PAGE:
Open Eye Consortium releases PAM4 53-Gbps single-mode transceiver module specification
The MSA members expect the specification will lead to development of 50G SFP, 100G DSFP, 100G SFP-DD, 200G QSFP, and 400G QSFP-DD and OSFP single-mode modules that are less expensive and complex than digital approaches that require DSPs.
The Open Eye Consortium (Open Eye MSA) has released a specification for fully analog 53-Gbps per lane PAM4 transmission over single-mode fiber. The MSA members expect the specification will lead to development of 50G SFP, 100G DSFP, 100G SFP-DD, 200G QSFP, and 400G QSFP-DD and OSFP single-mode fiber modules that are less expensive and complex than digital approaches that require DSPs. Development of such modules is well underway, with the Open Eye MSA planning multi-vendor interoperability demos at CIOE and ECOC this month.
The Open Eye MSA announced its plans this past May (see “Open Eye MSA targets DSP-free PAM4 optical transceiver designs”). The resulting specification currently is available only to MSA members. The document should be generally available next spring, the MSA says. Members include initiators MACOM and Semtech Corp.; other promoting members include Applied Optoelectronics Inc., Cambridge Industries Group (CIG), Juniper Networks, Luxshare-ICT, Mellanox, and Molex. Original contributing members included Accelink, Cloud Light Technology, InnoLight, Keysight Technologies, Maxim Integrated, O-Net, Optomind, Source Photonics, and Sumitomo Electric. Concurrent with the specification release, the MSA announced the addition of Anritsu, Dust Photonics, Fujitsu Optical Components, HG, Inopticals, Marvell, MultiLane, SAMTEC, and Tektronix in the contributors category.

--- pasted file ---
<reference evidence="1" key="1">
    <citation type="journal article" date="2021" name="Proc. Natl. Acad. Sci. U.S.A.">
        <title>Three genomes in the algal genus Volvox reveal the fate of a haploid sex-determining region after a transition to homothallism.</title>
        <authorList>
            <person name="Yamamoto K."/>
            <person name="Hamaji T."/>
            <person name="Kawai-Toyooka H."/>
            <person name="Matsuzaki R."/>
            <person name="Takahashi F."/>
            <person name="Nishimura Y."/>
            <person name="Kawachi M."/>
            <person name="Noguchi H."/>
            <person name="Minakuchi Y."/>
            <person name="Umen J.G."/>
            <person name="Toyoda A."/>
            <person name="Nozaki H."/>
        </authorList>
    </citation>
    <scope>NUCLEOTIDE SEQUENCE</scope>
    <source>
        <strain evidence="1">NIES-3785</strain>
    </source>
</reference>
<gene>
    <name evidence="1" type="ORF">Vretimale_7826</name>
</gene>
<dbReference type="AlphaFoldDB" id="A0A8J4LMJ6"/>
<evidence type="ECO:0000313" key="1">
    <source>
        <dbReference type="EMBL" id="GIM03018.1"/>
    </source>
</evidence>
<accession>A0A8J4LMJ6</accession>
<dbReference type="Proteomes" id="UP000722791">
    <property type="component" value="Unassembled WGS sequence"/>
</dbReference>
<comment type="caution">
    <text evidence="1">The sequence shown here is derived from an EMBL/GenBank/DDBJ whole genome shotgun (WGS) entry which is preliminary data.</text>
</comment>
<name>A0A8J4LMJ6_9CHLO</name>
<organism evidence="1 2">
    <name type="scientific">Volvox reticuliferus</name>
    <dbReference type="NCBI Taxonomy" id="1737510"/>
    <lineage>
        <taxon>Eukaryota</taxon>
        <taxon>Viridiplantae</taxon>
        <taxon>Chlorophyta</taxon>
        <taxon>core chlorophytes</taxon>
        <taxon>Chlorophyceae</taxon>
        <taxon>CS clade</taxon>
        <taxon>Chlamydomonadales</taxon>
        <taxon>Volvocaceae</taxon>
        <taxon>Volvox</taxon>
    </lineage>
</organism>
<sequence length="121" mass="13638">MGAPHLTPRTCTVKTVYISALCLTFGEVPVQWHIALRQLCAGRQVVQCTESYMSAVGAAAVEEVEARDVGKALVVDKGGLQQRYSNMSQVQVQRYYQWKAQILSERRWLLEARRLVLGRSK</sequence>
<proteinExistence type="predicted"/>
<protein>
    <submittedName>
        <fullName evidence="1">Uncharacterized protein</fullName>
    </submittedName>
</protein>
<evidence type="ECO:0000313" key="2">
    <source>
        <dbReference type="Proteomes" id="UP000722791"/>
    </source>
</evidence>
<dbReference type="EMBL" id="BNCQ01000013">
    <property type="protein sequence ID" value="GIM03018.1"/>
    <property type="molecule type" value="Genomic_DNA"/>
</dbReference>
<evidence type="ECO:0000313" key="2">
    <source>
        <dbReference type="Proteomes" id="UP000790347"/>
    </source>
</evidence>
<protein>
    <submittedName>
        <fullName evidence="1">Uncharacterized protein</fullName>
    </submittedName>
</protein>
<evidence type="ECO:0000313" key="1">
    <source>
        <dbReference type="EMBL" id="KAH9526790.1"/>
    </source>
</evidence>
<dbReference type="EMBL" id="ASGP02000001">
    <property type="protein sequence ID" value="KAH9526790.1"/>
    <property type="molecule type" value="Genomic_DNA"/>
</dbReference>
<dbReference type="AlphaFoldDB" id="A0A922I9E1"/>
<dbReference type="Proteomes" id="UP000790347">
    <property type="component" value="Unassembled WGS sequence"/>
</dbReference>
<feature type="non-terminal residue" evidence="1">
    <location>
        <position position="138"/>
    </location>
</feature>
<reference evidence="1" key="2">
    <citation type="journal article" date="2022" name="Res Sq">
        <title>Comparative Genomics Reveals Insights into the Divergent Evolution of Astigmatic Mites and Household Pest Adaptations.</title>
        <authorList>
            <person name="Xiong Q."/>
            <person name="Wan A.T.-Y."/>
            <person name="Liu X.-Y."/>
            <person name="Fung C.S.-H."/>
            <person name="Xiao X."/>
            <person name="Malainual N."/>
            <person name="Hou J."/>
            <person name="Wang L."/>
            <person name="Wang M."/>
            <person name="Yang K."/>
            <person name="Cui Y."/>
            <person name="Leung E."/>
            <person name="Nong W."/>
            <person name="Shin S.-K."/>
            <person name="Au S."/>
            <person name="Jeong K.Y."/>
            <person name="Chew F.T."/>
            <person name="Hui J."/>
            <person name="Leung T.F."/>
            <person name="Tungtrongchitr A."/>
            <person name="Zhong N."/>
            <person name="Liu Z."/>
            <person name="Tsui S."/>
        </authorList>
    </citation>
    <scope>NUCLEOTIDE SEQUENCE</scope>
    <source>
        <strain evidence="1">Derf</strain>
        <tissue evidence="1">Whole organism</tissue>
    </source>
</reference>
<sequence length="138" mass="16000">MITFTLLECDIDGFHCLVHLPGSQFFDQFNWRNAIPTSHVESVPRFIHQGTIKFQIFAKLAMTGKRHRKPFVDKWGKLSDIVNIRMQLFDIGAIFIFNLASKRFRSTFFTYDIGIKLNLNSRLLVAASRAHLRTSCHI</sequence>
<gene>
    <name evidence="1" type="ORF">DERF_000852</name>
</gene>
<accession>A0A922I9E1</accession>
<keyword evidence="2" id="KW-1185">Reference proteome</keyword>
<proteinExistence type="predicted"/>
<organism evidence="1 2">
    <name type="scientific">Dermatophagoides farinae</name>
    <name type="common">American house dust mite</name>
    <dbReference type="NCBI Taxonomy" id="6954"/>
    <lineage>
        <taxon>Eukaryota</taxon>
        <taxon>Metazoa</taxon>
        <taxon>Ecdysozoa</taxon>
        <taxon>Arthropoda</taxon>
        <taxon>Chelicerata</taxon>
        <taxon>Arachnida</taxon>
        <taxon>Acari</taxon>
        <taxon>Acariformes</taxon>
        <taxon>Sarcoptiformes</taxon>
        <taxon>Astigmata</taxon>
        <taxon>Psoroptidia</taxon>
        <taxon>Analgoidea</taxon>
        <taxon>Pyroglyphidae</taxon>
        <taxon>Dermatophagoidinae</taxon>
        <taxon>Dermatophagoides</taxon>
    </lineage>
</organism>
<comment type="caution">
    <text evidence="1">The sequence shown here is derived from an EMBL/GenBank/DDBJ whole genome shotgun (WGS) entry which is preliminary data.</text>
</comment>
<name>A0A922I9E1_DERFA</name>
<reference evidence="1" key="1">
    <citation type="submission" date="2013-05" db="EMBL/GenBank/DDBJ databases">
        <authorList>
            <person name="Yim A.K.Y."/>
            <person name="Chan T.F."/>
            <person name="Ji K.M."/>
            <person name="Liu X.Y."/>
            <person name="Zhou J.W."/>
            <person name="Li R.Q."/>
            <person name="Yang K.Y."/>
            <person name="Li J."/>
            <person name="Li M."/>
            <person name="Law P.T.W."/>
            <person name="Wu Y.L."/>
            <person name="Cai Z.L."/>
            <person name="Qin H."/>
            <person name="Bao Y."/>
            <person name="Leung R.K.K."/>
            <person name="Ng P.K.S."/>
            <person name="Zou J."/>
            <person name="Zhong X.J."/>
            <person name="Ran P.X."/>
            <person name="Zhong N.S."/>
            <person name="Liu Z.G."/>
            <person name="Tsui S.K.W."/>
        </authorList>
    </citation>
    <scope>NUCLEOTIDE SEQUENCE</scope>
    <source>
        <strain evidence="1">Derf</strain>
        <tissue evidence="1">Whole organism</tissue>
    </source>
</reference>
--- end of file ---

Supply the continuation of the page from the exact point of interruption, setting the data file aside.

MACOM has announced an Open Eye compliant chipset, while CIG says it will unveil a 200G FR4 optical module at CIOE. The CIG module is in early sampling, with general availability expected in early 2020.
The specification features what the MSA calls “optimized analog clock and data recovery (CDR) based architectures” to provide lower cost, power, and latency than DSP-based designs. These analog-based modules should be interoperable with DSP-based alternatives; CIG asserts this characteristic for its new module.
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